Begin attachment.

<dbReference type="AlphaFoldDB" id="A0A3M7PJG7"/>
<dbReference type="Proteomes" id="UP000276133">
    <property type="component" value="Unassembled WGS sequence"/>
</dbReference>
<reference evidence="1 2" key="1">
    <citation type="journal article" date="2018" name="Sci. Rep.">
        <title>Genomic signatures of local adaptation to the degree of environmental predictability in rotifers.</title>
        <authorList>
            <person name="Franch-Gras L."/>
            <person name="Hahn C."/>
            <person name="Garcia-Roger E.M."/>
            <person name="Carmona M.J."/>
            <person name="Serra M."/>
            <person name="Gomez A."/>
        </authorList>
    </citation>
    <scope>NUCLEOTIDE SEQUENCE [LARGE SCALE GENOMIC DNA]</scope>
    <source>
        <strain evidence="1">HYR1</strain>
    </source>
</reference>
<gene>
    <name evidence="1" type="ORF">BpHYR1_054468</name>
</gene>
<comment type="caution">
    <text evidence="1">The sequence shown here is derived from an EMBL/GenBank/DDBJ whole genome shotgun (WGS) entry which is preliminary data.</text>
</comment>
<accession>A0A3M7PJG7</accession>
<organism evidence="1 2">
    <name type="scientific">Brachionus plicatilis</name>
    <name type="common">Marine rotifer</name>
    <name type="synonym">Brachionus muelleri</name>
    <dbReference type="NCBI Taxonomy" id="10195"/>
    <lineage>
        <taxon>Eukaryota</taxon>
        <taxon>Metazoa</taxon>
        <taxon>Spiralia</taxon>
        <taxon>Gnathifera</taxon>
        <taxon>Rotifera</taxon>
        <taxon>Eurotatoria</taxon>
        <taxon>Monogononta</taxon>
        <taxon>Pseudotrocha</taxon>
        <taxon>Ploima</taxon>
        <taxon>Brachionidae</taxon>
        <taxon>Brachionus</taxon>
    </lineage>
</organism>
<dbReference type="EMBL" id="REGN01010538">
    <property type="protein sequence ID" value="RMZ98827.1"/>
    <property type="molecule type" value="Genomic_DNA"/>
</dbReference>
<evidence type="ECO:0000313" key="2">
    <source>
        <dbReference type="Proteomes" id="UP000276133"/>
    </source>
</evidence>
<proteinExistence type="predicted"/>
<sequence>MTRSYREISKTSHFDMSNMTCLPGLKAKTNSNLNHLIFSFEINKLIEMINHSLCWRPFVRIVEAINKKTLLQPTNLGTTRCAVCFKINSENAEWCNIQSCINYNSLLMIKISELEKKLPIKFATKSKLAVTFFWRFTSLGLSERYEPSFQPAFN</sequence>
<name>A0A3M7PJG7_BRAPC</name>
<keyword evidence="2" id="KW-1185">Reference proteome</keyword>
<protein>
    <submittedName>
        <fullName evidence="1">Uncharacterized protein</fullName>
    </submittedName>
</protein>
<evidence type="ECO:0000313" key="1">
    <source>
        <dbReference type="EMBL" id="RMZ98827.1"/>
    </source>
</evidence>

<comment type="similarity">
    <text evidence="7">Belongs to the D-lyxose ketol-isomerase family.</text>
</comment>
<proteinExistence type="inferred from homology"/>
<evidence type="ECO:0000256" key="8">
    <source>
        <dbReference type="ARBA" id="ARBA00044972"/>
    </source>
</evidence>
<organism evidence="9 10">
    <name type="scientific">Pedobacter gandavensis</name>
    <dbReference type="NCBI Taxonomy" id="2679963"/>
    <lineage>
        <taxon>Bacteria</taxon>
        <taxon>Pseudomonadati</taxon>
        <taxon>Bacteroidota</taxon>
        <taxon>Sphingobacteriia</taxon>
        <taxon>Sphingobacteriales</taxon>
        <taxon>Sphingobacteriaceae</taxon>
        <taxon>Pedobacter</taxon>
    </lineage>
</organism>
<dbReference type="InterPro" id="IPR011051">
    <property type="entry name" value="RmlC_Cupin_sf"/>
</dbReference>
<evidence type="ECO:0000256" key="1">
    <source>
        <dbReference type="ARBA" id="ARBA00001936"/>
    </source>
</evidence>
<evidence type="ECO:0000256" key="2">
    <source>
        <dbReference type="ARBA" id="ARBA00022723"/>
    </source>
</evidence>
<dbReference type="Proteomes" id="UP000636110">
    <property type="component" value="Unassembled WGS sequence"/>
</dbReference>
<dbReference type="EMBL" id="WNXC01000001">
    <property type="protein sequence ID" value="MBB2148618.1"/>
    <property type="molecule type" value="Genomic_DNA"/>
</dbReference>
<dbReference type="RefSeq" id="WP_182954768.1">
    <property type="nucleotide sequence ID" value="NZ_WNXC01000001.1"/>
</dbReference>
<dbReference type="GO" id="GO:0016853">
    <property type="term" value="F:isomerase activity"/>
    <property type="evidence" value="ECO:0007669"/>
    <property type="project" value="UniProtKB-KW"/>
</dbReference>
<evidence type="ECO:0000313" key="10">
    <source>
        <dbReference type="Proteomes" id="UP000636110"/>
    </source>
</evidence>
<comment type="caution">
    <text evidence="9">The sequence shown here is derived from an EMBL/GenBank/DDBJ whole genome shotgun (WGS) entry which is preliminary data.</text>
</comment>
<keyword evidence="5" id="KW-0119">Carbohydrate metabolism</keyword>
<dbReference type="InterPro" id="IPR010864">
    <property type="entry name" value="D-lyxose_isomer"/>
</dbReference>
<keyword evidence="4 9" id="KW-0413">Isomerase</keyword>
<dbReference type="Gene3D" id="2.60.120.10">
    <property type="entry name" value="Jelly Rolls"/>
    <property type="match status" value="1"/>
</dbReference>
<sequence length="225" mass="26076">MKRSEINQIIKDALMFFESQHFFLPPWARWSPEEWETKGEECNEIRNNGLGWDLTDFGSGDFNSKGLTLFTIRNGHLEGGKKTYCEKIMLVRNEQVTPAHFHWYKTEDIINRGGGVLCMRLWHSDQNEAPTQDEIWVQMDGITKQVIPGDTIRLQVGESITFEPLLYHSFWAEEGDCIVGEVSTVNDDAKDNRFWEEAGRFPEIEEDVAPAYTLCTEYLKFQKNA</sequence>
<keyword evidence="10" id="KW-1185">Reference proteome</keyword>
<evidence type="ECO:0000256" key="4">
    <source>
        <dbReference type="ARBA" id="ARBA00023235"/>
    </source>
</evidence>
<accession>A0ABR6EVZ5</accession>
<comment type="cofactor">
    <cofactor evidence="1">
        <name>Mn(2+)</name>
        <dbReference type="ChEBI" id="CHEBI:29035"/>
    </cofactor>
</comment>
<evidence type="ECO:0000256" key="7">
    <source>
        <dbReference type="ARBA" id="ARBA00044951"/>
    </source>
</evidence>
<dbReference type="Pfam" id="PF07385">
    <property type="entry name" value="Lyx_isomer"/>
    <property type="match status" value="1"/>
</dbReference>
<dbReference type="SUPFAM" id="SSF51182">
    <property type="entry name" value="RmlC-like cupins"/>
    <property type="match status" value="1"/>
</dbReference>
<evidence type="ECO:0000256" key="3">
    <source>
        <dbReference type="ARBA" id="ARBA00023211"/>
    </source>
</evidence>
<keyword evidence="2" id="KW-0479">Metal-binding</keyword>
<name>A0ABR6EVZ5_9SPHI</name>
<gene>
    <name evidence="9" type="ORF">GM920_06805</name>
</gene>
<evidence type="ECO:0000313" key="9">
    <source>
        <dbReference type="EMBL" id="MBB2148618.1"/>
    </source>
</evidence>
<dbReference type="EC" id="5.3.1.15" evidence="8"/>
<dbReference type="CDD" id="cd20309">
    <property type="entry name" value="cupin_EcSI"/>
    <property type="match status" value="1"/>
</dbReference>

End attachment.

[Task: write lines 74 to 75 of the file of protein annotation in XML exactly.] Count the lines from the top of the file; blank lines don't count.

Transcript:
<proteinExistence type="inferred from homology"/>
<evidence type="ECO:0000256" key="8">